The Bush administration is not alone in exercising restraint with China to protect business interests: the corporatemedia has also taken a mild tone. Despite China’s long history of human rights abuses, including its recentcrack-down on the Falun Gong spiritual movement, the U.S. media has noticeably refrained from spinning PresidentJiang Zemin into a Saddam Hussein, or a Milosevic. Much of the emphasis during the current spy plane stand-off hasinstead been on diplomacy.
While many progressives welcome this restraint, Danny Schechter argues in a column titled "Media Prostitutes andChina Coverage" that the diplomatic tone is due largely to the corporate media’s business interests in China.
The Murdochs are a prime example. Rupert Murdoch, who runs the Star satellite system in China (and also owns Foxnews) and his son James, who heads Murdoch’s News Corporation in Asia, have become famous for their pro-China bias.According to the New York Times, James Murdoch "stunned listeners" at a Milken Institute business conferencein Los Angeles when he called the Falung Gong an "apocalyptic cult" which "clearly does not have China’s interests atheart." And Murdoch senior has described the Dalai Lama as "a very political old monk shuffling around in Guccishoes." The London-based New Statesman wrote: "Murdoch is not falling for Chinese propaganda. He’s repeatingit word for word."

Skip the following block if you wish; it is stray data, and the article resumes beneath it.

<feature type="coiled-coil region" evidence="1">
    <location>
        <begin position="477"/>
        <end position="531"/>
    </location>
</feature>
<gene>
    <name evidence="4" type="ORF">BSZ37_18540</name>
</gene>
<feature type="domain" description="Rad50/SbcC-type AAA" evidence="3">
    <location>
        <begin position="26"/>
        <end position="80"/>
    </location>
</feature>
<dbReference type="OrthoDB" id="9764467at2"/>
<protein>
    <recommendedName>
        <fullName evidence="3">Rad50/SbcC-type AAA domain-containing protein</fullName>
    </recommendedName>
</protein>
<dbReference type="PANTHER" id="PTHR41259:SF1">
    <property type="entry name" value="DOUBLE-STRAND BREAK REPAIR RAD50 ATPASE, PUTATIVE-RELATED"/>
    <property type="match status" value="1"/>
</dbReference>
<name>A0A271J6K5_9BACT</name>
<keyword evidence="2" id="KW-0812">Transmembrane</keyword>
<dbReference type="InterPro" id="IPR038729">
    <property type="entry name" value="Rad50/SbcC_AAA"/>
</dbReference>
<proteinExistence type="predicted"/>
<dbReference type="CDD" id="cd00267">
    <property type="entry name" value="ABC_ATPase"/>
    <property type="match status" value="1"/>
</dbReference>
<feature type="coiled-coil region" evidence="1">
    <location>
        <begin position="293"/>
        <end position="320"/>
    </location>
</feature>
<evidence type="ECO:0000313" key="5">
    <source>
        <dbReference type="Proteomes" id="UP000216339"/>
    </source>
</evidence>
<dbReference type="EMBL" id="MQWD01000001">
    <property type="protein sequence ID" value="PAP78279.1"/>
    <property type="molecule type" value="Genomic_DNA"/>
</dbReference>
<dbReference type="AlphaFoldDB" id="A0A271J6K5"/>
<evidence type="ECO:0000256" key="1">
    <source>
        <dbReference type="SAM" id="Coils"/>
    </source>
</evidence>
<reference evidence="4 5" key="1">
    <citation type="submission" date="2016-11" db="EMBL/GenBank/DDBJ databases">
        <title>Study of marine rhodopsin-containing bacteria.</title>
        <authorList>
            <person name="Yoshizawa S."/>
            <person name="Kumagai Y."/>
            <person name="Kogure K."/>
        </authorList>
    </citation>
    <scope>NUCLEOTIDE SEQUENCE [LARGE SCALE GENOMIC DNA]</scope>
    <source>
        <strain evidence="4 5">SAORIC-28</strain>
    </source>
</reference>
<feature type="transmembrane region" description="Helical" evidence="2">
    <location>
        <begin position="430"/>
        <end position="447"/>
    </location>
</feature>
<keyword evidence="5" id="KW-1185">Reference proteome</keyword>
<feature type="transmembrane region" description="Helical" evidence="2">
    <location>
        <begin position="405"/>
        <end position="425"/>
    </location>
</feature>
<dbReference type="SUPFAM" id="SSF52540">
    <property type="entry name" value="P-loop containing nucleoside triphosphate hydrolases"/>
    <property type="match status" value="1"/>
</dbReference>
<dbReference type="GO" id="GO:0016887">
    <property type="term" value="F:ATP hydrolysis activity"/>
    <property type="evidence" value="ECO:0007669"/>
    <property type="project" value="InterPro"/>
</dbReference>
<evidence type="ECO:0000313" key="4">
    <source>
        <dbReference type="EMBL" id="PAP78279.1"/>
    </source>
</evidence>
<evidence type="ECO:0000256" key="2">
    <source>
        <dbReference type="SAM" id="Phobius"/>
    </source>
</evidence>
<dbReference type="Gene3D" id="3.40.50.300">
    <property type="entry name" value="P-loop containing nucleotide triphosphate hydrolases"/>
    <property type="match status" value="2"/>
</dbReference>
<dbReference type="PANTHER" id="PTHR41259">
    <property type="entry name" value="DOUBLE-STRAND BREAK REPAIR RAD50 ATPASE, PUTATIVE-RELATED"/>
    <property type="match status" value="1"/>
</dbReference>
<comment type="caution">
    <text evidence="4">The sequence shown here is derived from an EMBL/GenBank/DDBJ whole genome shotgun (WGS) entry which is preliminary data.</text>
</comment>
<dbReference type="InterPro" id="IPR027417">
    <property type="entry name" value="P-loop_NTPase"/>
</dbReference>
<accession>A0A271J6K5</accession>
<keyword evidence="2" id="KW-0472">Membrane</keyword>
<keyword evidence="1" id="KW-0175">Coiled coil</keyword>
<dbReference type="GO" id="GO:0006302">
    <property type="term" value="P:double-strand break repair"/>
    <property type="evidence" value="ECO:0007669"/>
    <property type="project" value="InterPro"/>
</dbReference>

Why the bias? The Murdoch’s plan to expand their investments and satellite distribution into the world’s largestmarket. They have already been rewarded for their biased coverage: two weeks ago the Independent reportedthat
Murdoch’s News Corporation had agreed to a $325m deal to take a 12.5 per cent stake in China Netcom, which isbuilding the country’s first broadband telecoms network. But Chinese law prevents foreign investors from owning anypart of the country’s basic telecoms network.
- Danny Schechter, Executive Editor of MediaChannel.org.